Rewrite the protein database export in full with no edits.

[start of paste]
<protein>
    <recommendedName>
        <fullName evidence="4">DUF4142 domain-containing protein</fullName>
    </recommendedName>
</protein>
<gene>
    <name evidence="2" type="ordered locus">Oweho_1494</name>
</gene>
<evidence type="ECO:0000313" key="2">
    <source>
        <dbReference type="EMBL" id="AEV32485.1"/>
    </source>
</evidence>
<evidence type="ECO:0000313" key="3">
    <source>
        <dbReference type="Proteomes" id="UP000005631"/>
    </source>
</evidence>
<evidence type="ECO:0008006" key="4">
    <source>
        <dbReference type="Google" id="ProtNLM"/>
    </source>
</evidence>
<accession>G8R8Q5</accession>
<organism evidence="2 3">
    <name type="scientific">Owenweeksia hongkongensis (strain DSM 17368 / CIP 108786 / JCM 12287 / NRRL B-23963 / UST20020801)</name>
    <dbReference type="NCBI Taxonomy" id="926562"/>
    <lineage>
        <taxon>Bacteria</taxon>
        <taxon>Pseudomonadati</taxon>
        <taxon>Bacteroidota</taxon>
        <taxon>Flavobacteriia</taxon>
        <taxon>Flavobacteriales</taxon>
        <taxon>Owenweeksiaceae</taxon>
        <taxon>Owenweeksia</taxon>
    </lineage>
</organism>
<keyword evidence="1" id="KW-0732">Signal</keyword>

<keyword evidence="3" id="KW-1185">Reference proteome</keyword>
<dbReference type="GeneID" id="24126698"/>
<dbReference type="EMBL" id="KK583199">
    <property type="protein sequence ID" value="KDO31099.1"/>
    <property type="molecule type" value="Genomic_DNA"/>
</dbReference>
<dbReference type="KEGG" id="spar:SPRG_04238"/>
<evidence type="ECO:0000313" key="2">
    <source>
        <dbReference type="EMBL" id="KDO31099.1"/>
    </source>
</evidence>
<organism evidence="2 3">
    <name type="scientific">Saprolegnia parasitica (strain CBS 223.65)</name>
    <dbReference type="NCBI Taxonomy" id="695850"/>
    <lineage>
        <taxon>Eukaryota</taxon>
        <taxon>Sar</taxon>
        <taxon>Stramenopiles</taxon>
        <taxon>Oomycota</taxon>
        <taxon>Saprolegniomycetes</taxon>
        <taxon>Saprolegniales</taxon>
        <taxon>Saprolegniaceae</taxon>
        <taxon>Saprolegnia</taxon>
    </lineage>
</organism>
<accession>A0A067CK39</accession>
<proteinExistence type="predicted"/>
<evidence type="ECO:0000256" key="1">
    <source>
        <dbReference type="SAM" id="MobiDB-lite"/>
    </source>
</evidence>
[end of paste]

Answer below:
<protein>
    <recommendedName>
        <fullName evidence="4">DUF4142 domain-containing protein</fullName>
    </recommendedName>
</protein>
<gene>
    <name evidence="2" type="ordered locus">Oweho_1494</name>
</gene>
<evidence type="ECO:0000313" key="2">
    <source>
        <dbReference type="EMBL" id="AEV32485.1"/>
    </source>
</evidence>
<evidence type="ECO:0000313" key="3">
    <source>
        <dbReference type="Proteomes" id="UP000005631"/>
    </source>
</evidence>
<evidence type="ECO:0008006" key="4">
    <source>
        <dbReference type="Google" id="ProtNLM"/>
    </source>
</evidence>
<accession>G8R8Q5</accession>
<organism evidence="2 3">
    <name type="scientific">Owenweeksia hongkongensis (strain DSM 17368 / CIP 108786 / JCM 12287 / NRRL B-23963 / UST20020801)</name>
    <dbReference type="NCBI Taxonomy" id="926562"/>
    <lineage>
        <taxon>Bacteria</taxon>
        <taxon>Pseudomonadati</taxon>
        <taxon>Bacteroidota</taxon>
        <taxon>Flavobacteriia</taxon>
        <taxon>Flavobacteriales</taxon>
        <taxon>Owenweeksiaceae</taxon>
        <taxon>Owenweeksia</taxon>
    </lineage>
</organism>
<keyword evidence="1" id="KW-0732">Signal</keyword>

<keyword evidence="3" id="KW-1185">Reference proteome</keyword>
<dbReference type="GeneID" id="24126698"/>
<dbReference type="EMBL" id="KK583199">
    <property type="protein sequence ID" value="KDO31099.1"/>
    <property type="molecule type" value="Genomic_DNA"/>
</dbReference>
<dbReference type="KEGG" id="spar:SPRG_04238"/>
<evidence type="ECO:0000313" key="2">
    <source>
        <dbReference type="EMBL" id="KDO31099.1"/>
    </source>
</evidence>
<organism evidence="2 3">
    <name type="scientific">Saprolegnia parasitica (strain CBS 223.65)</name>
    <dbReference type="NCBI Taxonomy" id="695850"/>
    <lineage>
        <taxon>Eukaryota</taxon>
        <taxon>Sar</taxon>
        <taxon>Stramenopiles</taxon>
        <taxon>Oomycota</taxon>
        <taxon>Saprolegniomycetes</taxon>
        <taxon>Saprolegniales</taxon>
        <taxon>Saprolegniaceae</taxon>
        <taxon>Saprolegnia</taxon>
    </lineage>
</organism>
<accession>A0A067CK39</accession>
<proteinExistence type="predicted"/>
<evidence type="ECO:0000256" key="1">
    <source>
        <dbReference type="SAM" id="MobiDB-lite"/>
    </source>
</evidence>